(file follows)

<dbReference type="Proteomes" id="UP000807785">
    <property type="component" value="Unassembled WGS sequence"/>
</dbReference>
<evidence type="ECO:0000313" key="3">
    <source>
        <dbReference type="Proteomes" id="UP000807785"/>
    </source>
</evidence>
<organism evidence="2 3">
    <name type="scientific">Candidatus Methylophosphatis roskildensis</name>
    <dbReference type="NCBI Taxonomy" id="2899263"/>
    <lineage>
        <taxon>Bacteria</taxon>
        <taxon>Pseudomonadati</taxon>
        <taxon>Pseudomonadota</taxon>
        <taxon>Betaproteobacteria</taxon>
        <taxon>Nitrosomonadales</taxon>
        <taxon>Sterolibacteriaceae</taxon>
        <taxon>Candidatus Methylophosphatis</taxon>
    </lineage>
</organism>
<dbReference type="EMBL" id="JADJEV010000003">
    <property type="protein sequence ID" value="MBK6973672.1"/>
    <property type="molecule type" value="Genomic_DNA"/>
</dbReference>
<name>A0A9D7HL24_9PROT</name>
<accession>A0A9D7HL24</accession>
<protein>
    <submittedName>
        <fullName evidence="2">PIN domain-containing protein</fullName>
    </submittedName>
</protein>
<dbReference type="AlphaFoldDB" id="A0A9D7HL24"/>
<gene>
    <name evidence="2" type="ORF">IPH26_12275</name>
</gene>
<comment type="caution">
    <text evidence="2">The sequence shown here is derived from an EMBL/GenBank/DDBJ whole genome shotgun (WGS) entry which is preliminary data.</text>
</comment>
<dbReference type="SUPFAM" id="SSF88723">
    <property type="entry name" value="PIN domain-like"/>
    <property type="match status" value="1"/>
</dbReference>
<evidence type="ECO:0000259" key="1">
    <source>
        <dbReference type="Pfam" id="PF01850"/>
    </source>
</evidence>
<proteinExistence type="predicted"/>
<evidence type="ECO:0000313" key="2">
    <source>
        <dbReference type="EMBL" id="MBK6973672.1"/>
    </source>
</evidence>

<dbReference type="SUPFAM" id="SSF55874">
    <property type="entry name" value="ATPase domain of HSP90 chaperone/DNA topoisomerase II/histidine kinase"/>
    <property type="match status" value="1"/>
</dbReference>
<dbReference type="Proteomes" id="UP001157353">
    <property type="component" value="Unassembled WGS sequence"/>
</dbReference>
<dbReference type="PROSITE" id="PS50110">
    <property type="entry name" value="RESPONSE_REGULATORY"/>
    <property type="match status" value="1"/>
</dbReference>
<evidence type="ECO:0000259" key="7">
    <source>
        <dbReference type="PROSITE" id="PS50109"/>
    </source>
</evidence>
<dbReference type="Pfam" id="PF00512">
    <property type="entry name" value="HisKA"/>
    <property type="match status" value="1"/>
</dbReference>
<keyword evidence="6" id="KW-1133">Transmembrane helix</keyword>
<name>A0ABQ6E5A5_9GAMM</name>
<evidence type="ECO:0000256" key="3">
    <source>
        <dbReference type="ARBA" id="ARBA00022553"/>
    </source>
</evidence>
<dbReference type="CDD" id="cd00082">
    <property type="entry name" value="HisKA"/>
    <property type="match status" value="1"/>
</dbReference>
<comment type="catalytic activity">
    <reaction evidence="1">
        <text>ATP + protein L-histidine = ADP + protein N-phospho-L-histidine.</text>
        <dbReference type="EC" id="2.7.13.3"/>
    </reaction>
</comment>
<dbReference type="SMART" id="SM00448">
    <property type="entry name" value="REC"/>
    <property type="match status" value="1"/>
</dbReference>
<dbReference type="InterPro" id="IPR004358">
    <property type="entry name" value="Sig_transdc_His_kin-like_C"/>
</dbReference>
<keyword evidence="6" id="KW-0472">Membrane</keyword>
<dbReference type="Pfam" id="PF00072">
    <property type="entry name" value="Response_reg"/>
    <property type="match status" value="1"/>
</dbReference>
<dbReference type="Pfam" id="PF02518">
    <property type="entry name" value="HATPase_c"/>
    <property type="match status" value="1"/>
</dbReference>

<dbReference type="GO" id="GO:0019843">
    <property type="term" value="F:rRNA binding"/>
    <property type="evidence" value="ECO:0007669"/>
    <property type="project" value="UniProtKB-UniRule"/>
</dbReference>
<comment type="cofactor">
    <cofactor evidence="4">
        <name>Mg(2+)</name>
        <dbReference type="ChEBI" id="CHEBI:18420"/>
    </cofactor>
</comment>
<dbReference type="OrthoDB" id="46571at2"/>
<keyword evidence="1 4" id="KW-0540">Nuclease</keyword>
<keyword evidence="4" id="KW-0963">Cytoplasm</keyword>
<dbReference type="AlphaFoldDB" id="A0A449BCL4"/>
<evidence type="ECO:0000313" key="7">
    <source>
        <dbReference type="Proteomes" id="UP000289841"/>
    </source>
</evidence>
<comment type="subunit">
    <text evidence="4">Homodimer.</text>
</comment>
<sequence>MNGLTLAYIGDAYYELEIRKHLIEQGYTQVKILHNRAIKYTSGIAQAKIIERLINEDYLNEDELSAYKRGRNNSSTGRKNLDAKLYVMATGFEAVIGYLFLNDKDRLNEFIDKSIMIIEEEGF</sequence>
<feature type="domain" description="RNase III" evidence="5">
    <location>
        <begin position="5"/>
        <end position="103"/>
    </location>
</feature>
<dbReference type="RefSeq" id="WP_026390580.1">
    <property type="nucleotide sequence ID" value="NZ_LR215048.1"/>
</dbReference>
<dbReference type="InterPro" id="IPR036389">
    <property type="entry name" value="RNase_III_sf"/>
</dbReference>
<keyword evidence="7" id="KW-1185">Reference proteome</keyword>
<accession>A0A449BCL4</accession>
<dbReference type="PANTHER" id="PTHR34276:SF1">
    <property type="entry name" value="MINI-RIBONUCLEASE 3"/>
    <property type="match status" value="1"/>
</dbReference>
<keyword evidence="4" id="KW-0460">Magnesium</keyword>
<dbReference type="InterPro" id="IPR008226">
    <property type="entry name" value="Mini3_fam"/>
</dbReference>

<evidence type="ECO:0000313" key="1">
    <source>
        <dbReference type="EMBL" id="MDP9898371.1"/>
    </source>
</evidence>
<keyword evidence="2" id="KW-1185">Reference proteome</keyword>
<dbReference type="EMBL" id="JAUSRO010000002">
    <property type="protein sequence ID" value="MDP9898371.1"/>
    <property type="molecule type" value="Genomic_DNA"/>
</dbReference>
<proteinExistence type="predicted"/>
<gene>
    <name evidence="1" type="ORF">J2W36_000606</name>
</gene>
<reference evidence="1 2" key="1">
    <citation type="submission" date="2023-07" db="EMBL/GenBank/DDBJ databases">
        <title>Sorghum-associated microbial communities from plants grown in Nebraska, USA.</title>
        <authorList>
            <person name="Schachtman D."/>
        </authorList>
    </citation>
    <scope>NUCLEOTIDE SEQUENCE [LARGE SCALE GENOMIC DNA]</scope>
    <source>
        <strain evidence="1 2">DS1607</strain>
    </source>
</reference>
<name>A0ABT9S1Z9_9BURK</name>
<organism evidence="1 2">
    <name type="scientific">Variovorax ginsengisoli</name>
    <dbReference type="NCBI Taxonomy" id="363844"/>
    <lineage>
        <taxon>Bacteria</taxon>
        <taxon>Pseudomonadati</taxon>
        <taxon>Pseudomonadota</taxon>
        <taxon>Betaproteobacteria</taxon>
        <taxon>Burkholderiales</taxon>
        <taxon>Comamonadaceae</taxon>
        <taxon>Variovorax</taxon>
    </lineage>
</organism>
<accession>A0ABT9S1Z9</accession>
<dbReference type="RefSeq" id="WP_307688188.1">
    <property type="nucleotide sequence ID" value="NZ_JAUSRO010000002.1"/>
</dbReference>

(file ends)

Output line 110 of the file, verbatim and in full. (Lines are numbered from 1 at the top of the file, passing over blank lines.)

    <property type="evidence" value="ECO:0007669"/>